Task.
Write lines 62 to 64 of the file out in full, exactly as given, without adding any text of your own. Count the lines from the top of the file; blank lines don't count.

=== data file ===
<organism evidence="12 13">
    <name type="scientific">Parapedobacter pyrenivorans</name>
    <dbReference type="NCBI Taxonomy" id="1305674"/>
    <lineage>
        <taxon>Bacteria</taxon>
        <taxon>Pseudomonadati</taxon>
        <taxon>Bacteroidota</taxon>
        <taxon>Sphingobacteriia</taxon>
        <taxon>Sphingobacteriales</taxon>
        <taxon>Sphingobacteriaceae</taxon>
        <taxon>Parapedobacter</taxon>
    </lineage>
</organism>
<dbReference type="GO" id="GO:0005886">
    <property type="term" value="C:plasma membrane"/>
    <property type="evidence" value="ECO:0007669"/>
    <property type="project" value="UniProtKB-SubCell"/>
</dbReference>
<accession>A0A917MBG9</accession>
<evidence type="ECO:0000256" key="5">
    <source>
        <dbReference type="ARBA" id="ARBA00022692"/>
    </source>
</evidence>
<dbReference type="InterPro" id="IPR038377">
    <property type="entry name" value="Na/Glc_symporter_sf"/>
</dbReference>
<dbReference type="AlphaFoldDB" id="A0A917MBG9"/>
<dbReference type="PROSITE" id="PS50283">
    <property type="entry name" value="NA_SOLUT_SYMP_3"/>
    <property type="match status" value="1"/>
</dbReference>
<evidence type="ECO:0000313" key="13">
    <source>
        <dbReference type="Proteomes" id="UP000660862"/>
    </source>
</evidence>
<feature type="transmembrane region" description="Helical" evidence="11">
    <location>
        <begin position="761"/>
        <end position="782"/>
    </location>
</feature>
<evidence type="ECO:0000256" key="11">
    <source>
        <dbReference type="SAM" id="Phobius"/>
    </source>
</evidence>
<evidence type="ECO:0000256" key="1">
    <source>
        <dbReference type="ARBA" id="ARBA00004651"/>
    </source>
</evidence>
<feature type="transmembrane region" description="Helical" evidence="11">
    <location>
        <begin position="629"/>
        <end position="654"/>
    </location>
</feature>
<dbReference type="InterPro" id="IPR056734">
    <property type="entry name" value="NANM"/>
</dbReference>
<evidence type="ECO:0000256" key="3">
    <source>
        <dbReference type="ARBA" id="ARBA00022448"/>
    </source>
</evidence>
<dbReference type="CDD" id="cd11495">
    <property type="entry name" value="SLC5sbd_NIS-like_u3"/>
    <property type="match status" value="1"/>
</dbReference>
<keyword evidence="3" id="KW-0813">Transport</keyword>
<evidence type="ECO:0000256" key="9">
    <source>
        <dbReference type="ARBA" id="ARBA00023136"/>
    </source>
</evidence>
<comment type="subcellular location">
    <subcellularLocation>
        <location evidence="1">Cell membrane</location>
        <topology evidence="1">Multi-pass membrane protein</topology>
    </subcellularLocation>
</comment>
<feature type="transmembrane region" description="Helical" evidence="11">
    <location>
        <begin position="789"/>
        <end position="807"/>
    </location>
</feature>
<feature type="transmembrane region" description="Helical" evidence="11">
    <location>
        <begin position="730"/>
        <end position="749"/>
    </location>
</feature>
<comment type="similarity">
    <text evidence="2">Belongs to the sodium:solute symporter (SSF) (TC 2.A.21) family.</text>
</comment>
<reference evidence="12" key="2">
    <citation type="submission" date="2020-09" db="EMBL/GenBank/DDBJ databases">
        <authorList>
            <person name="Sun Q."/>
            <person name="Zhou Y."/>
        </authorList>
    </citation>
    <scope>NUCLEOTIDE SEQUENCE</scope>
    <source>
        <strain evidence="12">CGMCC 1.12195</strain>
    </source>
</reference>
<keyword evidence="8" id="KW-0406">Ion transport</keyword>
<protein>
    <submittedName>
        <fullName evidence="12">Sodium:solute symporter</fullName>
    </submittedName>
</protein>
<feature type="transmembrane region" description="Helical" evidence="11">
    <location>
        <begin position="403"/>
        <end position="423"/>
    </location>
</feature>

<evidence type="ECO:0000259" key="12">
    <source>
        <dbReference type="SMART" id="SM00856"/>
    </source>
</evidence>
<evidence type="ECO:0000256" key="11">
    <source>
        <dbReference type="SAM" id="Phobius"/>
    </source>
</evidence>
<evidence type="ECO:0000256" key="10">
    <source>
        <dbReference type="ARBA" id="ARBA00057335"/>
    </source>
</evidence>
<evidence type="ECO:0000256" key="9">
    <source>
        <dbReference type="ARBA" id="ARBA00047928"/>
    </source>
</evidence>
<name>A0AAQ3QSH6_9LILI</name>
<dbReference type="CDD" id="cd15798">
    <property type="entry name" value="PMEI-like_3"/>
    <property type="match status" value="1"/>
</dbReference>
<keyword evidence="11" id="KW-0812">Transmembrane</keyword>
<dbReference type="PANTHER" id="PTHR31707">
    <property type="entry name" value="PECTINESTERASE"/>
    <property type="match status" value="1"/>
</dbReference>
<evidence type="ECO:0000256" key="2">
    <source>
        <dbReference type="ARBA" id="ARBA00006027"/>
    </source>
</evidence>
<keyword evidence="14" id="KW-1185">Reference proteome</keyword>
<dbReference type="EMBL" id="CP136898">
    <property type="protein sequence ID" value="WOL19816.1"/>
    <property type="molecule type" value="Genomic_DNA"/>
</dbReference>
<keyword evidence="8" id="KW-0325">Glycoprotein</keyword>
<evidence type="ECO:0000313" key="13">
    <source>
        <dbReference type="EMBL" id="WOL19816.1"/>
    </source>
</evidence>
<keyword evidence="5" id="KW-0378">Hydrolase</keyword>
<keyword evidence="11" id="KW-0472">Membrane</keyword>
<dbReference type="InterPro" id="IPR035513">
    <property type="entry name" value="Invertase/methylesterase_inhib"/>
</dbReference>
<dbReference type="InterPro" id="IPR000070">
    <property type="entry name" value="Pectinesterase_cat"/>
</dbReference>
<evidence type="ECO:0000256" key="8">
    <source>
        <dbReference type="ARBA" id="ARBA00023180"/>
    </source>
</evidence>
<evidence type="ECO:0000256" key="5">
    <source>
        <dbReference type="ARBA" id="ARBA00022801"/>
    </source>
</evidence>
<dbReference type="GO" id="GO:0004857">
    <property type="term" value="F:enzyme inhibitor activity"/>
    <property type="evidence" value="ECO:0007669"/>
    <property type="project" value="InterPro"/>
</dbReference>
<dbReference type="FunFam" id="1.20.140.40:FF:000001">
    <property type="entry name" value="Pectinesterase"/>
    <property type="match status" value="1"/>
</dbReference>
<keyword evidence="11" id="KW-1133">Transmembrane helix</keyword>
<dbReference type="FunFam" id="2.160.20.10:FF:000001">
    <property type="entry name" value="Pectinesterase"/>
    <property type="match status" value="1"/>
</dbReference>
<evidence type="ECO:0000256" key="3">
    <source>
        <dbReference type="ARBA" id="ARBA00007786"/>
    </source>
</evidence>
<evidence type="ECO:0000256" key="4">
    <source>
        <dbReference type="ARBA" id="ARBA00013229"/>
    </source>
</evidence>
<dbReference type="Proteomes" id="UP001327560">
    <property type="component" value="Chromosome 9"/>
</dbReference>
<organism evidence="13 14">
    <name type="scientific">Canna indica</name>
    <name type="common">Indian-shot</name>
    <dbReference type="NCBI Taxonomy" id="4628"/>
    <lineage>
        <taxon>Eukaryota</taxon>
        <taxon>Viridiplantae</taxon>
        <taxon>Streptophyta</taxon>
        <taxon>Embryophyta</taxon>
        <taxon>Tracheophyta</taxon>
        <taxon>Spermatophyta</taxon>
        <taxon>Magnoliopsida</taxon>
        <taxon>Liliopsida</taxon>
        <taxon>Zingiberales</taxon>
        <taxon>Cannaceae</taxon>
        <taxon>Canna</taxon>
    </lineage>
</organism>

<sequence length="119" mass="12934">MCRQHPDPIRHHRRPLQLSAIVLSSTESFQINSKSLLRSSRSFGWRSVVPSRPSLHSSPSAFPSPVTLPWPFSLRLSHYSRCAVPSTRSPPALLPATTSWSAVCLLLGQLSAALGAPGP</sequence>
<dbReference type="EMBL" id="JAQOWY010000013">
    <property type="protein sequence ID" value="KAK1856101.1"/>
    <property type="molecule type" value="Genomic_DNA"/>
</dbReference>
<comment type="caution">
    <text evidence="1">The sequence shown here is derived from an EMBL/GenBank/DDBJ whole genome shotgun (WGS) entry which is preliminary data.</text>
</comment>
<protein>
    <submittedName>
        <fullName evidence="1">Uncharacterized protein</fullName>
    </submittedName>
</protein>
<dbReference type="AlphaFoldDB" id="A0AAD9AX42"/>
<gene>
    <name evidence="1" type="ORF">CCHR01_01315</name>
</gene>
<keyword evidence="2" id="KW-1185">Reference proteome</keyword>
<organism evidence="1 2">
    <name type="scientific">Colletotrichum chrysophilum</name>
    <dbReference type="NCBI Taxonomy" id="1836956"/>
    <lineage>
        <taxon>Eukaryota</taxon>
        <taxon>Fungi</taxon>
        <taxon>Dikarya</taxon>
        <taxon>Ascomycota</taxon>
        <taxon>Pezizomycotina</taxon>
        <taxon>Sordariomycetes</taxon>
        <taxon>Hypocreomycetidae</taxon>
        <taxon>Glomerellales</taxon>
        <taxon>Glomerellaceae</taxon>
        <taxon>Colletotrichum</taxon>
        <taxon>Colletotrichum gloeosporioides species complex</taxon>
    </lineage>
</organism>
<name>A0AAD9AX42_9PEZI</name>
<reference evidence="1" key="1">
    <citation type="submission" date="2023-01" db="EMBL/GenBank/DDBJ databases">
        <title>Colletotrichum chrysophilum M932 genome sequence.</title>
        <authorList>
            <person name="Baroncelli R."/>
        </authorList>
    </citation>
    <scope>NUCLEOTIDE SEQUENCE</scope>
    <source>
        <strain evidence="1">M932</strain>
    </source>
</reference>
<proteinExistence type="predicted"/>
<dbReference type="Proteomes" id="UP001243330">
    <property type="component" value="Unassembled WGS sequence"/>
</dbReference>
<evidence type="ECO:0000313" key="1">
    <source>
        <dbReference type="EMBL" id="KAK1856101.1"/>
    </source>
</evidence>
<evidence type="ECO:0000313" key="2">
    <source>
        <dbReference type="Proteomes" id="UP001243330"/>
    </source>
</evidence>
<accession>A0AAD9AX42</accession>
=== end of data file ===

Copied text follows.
</dbReference>
<evidence type="ECO:0000256" key="3">
    <source>